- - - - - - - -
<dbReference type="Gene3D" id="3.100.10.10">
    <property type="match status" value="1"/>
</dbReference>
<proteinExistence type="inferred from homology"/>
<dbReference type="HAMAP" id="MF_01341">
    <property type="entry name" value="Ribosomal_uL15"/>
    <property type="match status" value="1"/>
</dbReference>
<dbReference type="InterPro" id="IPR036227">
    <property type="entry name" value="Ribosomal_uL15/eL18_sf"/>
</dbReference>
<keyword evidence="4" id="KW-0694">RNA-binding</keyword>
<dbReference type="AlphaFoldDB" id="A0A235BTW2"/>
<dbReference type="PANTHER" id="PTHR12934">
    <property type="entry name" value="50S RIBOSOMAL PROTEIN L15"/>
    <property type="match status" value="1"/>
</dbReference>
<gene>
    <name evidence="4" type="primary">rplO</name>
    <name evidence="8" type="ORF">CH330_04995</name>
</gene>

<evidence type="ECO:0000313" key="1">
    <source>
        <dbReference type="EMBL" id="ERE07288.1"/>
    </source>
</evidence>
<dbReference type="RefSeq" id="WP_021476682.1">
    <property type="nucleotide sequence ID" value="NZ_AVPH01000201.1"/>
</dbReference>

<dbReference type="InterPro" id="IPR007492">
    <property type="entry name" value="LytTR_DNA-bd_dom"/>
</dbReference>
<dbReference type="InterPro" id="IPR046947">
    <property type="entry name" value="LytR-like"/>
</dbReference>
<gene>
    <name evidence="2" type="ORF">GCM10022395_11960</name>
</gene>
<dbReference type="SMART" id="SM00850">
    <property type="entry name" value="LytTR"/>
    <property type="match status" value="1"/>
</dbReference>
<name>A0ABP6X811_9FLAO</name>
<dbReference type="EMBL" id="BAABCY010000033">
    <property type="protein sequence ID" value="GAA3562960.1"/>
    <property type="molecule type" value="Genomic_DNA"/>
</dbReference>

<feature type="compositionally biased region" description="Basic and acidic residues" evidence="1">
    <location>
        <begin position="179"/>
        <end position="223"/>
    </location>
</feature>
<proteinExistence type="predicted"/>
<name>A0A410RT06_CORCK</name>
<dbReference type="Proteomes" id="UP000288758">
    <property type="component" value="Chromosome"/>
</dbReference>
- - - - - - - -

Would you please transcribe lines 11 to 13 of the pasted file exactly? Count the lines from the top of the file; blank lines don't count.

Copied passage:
</dbReference>
<keyword evidence="4" id="KW-0694">RNA-binding</keyword>
<dbReference type="AlphaFoldDB" id="A0A235BTW2"/>